The average evergreen or deciduous rhododendron expands to a diameter of nearly 8 feet at maturity, so correct spacing in the garden when planting several rhododendrons is essential to their survival. The rhododendron looks best as a border or in an ornamental group. Here are tips to gauge the proper spacing for rhododendrons.
Step 1: Consider the Mature Size of the Rhododendrons
Some fast-growing rhododendrons can reach their mature size of almost 8 feet in width in just 2 to 3 years, crowding out other plants in that part of the garden. In addition, the plant height at maturity is about 25 inches. Make certain that you plan the intended space for the rhododendrons with these measurements in mind.
Step 2: Choose a Location Away from Buildings and Tree Trunks
As rhododendrons do grow to encompass a broad base, plant well away from buildings so the plant can expand equally in all directions. Avoid planting near deciduous softwood trees like maples and birches, as the shallow tree roots will draw off moisture needed by the rhododendrons.
Step 3: Count on Several Years of Sustained Growth
In the right soil, light and moisture conditions, rhododendrons can grow and bloom for nearly a decade, so planning on ten years of growth could be a challenge. Provide adequate space in the garden to divide and transplant the rhododendron at least twice during that interval. Rhododendrons transplant easily and effectively due to their shallow root systems.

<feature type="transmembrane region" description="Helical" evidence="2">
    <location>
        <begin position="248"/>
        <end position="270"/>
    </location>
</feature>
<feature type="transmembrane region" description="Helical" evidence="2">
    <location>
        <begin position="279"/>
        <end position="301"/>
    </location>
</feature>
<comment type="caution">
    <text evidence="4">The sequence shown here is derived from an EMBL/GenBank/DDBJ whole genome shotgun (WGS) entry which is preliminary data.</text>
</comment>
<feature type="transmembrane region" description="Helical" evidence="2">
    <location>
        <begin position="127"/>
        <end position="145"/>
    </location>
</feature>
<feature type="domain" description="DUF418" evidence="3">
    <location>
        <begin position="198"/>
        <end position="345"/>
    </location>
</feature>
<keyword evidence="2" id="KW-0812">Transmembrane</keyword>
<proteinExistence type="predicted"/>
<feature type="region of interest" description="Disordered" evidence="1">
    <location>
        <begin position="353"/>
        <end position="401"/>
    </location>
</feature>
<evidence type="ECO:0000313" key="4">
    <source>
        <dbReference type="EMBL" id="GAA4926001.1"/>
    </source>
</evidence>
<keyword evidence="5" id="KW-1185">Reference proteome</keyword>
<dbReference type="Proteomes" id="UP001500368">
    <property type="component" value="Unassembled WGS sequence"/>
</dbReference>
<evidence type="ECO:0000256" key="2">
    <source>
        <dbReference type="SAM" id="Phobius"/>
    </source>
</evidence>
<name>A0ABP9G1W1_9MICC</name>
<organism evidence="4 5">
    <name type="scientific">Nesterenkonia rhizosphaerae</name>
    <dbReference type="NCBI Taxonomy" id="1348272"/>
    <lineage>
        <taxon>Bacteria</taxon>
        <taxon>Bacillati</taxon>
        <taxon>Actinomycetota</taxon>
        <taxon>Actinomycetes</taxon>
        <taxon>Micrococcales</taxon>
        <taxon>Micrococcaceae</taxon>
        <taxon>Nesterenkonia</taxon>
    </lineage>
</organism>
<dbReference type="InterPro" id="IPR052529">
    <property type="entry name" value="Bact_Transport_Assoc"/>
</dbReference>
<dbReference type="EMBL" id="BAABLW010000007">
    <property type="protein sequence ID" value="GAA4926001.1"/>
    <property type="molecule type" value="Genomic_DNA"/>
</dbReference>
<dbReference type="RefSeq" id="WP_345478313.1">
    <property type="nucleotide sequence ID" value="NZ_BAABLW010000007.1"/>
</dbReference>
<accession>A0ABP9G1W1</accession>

Step 4: Choose Companion Plants that Can Tolerate Acid Soils
In the same garden area as your rhododendrons, you can plant tall flowers like irises, that thrive in the same acid soil conditions, with a pH rating from 5.0 to 5.5. Some ferns also make fine companion plants for rhododendrons. Choose ones whose mature fronds are tall and broad. To create an aesthetically pleasing group with the rhododendrons, choose perennials that you can move regularly and divide. You can include daffodils and larkspur in your grouping, near the outer edge of the rhododendron plantings where the soil will be somewhat less acidic.
Step 5: Plant Young Rhododendrons Well Apart
Space the young rhododendron plants you buy at least 3 feet apart in the garden area. With rapid growth in the first 2 years, you will only need to split and transplant the plants with their full root balls once after that time. As the plants reach toward each other, the massed blooms will look splendid in this part of your garden through the growing season.
Step 6: Divide and Move Rhododendrons
As your rhododendron plants start to crowd each other, divide them carefully at the roots and replant as you did the young plants with plenty of organic compost in the soil. Use forest leaf mold and peat moss to maintain soil acidity in the planting holes. Dividing should not be needed before their third full season of growth. Be sure to keep them in partial shade and water well, especiallly during hot dry weather.